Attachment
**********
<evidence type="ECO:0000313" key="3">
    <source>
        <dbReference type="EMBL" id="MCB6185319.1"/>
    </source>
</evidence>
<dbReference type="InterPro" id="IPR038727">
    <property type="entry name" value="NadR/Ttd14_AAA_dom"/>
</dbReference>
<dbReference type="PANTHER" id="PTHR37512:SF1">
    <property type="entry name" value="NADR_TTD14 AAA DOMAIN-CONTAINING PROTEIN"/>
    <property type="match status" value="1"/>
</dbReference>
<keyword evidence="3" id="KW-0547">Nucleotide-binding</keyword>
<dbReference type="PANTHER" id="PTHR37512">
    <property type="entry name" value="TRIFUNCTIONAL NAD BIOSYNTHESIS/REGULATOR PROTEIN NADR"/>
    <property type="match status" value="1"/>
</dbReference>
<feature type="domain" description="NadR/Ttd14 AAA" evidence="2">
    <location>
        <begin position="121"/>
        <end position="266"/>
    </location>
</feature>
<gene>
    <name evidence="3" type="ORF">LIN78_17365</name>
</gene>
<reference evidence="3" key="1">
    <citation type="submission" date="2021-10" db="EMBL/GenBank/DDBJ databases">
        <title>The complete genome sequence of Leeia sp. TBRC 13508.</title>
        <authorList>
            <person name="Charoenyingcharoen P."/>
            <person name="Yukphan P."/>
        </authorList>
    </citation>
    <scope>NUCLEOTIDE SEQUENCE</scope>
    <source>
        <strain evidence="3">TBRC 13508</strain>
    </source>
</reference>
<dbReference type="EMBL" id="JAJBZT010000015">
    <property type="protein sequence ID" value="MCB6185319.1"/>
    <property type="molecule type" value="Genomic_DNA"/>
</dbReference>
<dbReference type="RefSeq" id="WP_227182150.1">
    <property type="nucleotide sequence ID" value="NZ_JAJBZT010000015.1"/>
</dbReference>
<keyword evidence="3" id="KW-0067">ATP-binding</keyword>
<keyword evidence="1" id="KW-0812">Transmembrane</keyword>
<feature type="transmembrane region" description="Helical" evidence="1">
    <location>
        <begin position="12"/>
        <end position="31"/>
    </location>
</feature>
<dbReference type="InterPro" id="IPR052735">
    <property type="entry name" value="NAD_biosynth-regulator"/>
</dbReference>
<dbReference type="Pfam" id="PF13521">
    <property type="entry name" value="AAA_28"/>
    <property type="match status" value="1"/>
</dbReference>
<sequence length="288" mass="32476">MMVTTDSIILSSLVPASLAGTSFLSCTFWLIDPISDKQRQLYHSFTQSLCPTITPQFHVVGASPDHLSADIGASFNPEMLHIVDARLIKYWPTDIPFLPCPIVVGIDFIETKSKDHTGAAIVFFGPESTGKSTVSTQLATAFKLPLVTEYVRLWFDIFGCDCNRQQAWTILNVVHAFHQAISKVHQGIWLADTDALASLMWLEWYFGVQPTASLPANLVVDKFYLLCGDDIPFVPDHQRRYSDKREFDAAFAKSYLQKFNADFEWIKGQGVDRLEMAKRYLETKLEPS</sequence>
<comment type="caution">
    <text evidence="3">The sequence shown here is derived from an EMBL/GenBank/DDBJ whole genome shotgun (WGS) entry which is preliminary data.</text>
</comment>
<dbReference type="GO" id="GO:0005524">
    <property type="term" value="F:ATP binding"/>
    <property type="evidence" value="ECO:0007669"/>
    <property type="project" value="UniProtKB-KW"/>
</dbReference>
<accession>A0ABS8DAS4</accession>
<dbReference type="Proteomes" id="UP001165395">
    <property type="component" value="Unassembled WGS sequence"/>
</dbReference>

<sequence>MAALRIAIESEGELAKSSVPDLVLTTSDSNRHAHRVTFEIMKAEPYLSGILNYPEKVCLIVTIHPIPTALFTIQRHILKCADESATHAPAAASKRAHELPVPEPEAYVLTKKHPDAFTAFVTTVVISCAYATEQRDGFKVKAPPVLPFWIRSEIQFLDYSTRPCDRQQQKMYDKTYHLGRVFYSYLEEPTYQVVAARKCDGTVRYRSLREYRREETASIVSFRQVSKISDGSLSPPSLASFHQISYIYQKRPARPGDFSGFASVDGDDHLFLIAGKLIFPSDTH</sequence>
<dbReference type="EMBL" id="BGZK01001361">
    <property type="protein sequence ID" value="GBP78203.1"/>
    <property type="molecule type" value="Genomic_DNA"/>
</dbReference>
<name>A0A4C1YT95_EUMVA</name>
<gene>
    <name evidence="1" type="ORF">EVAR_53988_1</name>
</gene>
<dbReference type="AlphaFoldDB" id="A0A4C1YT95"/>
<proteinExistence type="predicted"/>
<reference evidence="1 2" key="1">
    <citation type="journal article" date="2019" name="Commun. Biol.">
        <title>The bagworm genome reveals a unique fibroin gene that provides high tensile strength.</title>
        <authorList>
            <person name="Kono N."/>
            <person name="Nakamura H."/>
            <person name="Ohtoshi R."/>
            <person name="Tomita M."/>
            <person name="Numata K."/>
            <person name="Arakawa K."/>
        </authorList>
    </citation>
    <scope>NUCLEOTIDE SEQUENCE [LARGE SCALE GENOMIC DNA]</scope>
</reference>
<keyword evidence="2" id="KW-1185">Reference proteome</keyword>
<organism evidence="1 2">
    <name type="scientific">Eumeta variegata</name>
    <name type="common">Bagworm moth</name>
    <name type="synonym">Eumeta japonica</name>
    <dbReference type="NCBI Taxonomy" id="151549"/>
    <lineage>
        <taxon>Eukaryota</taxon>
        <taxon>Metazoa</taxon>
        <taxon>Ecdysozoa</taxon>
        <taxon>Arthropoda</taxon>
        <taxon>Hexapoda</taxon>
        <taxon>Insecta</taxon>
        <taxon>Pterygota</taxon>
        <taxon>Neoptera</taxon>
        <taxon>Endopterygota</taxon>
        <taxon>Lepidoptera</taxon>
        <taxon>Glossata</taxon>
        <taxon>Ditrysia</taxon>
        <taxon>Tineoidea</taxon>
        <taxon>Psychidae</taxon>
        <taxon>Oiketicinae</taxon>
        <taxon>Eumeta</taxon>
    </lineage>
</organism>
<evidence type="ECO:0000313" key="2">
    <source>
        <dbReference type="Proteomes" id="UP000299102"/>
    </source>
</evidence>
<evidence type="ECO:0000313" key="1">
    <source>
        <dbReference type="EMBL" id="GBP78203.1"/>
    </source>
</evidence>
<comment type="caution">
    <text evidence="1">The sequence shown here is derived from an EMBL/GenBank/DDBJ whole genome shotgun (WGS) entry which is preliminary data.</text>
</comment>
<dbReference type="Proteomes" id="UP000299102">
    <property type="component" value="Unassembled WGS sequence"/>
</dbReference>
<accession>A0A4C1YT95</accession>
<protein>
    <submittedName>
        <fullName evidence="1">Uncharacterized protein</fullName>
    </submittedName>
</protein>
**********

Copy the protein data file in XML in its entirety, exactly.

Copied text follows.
<evidence type="ECO:0000313" key="3">
    <source>
        <dbReference type="EMBL" id="MCB6185319.1"/>
    </source>
</evidence>
<dbReference type="InterPro" id="IPR038727">
    <property type="entry name" value="NadR/Ttd14_AAA_dom"/>
</dbReference>
<dbReference type="PANTHER" id="PTHR37512:SF1">
    <property type="entry name" value="NADR_TTD14 AAA DOMAIN-CONTAINING PROTEIN"/>
    <property type="match status" value="1"/>
</dbReference>
<keyword evidence="3" id="KW-0547">Nucleotide-binding</keyword>
<dbReference type="PANTHER" id="PTHR37512">
    <property type="entry name" value="TRIFUNCTIONAL NAD BIOSYNTHESIS/REGULATOR PROTEIN NADR"/>
    <property type="match status" value="1"/>
</dbReference>
<feature type="domain" description="NadR/Ttd14 AAA" evidence="2">
    <location>
        <begin position="121"/>
        <end position="266"/>
    </location>
</feature>
<gene>
    <name evidence="3" type="ORF">LIN78_17365</name>
</gene>
<reference evidence="3" key="1">
    <citation type="submission" date="2021-10" db="EMBL/GenBank/DDBJ databases">
        <title>The complete genome sequence of Leeia sp. TBRC 13508.</title>
        <authorList>
            <person name="Charoenyingcharoen P."/>
            <person name="Yukphan P."/>
        </authorList>
    </citation>
    <scope>NUCLEOTIDE SEQUENCE</scope>
    <source>
        <strain evidence="3">TBRC 13508</strain>
    </source>
</reference>
<dbReference type="EMBL" id="JAJBZT010000015">
    <property type="protein sequence ID" value="MCB6185319.1"/>
    <property type="molecule type" value="Genomic_DNA"/>
</dbReference>
<dbReference type="RefSeq" id="WP_227182150.1">
    <property type="nucleotide sequence ID" value="NZ_JAJBZT010000015.1"/>
</dbReference>
<keyword evidence="3" id="KW-0067">ATP-binding</keyword>
<keyword evidence="1" id="KW-0812">Transmembrane</keyword>
<feature type="transmembrane region" description="Helical" evidence="1">
    <location>
        <begin position="12"/>
        <end position="31"/>
    </location>
</feature>
<dbReference type="InterPro" id="IPR052735">
    <property type="entry name" value="NAD_biosynth-regulator"/>
</dbReference>
<dbReference type="Pfam" id="PF13521">
    <property type="entry name" value="AAA_28"/>
    <property type="match status" value="1"/>
</dbReference>
<sequence length="288" mass="32476">MMVTTDSIILSSLVPASLAGTSFLSCTFWLIDPISDKQRQLYHSFTQSLCPTITPQFHVVGASPDHLSADIGASFNPEMLHIVDARLIKYWPTDIPFLPCPIVVGIDFIETKSKDHTGAAIVFFGPESTGKSTVSTQLATAFKLPLVTEYVRLWFDIFGCDCNRQQAWTILNVVHAFHQAISKVHQGIWLADTDALASLMWLEWYFGVQPTASLPANLVVDKFYLLCGDDIPFVPDHQRRYSDKREFDAAFAKSYLQKFNADFEWIKGQGVDRLEMAKRYLETKLEPS</sequence>
<comment type="caution">
    <text evidence="3">The sequence shown here is derived from an EMBL/GenBank/DDBJ whole genome shotgun (WGS) entry which is preliminary data.</text>
</comment>
<dbReference type="GO" id="GO:0005524">
    <property type="term" value="F:ATP binding"/>
    <property type="evidence" value="ECO:0007669"/>
    <property type="project" value="UniProtKB-KW"/>
</dbReference>
<accession>A0ABS8DAS4</accession>
<dbReference type="Proteomes" id="UP001165395">
    <property type="component" value="Unassembled WGS sequence"/>
</dbReference>

<sequence>MAALRIAIESEGELAKSSVPDLVLTTSDSNRHAHRVTFEIMKAEPYLSGILNYPEKVCLIVTIHPIPTALFTIQRHILKCADESATHAPAAASKRAHELPVPEPEAYVLTKKHPDAFTAFVTTVVISCAYATEQRDGFKVKAPPVLPFWIRSEIQFLDYSTRPCDRQQQKMYDKTYHLGRVFYSYLEEPTYQVVAARKCDGTVRYRSLREYRREETASIVSFRQVSKISDGSLSPPSLASFHQISYIYQKRPARPGDFSGFASVDGDDHLFLIAGKLIFPSDTH</sequence>
<dbReference type="EMBL" id="BGZK01001361">
    <property type="protein sequence ID" value="GBP78203.1"/>
    <property type="molecule type" value="Genomic_DNA"/>
</dbReference>
<name>A0A4C1YT95_EUMVA</name>
<gene>
    <name evidence="1" type="ORF">EVAR_53988_1</name>
</gene>
<dbReference type="AlphaFoldDB" id="A0A4C1YT95"/>
<proteinExistence type="predicted"/>
<reference evidence="1 2" key="1">
    <citation type="journal article" date="2019" name="Commun. Biol.">
        <title>The bagworm genome reveals a unique fibroin gene that provides high tensile strength.</title>
        <authorList>
            <person name="Kono N."/>
            <person name="Nakamura H."/>
            <person name="Ohtoshi R."/>
            <person name="Tomita M."/>
            <person name="Numata K."/>
            <person name="Arakawa K."/>
        </authorList>
    </citation>
    <scope>NUCLEOTIDE SEQUENCE [LARGE SCALE GENOMIC DNA]</scope>
</reference>
<keyword evidence="2" id="KW-1185">Reference proteome</keyword>
<organism evidence="1 2">
    <name type="scientific">Eumeta variegata</name>
    <name type="common">Bagworm moth</name>
    <name type="synonym">Eumeta japonica</name>
    <dbReference type="NCBI Taxonomy" id="151549"/>
    <lineage>
        <taxon>Eukaryota</taxon>
        <taxon>Metazoa</taxon>
        <taxon>Ecdysozoa</taxon>
        <taxon>Arthropoda</taxon>
        <taxon>Hexapoda</taxon>
        <taxon>Insecta</taxon>
        <taxon>Pterygota</taxon>
        <taxon>Neoptera</taxon>
        <taxon>Endopterygota</taxon>
        <taxon>Lepidoptera</taxon>
        <taxon>Glossata</taxon>
        <taxon>Ditrysia</taxon>
        <taxon>Tineoidea</taxon>
        <taxon>Psychidae</taxon>
        <taxon>Oiketicinae</taxon>
        <taxon>Eumeta</taxon>
    </lineage>
</organism>
<evidence type="ECO:0000313" key="2">
    <source>
        <dbReference type="Proteomes" id="UP000299102"/>
    </source>
</evidence>
<evidence type="ECO:0000313" key="1">
    <source>
        <dbReference type="EMBL" id="GBP78203.1"/>
    </source>
</evidence>
<comment type="caution">
    <text evidence="1">The sequence shown here is derived from an EMBL/GenBank/DDBJ whole genome shotgun (WGS) entry which is preliminary data.</text>
</comment>
<dbReference type="Proteomes" id="UP000299102">
    <property type="component" value="Unassembled WGS sequence"/>
</dbReference>
<accession>A0A4C1YT95</accession>
<protein>
    <submittedName>
        <fullName evidence="1">Uncharacterized protein</fullName>
    </submittedName>
</protein>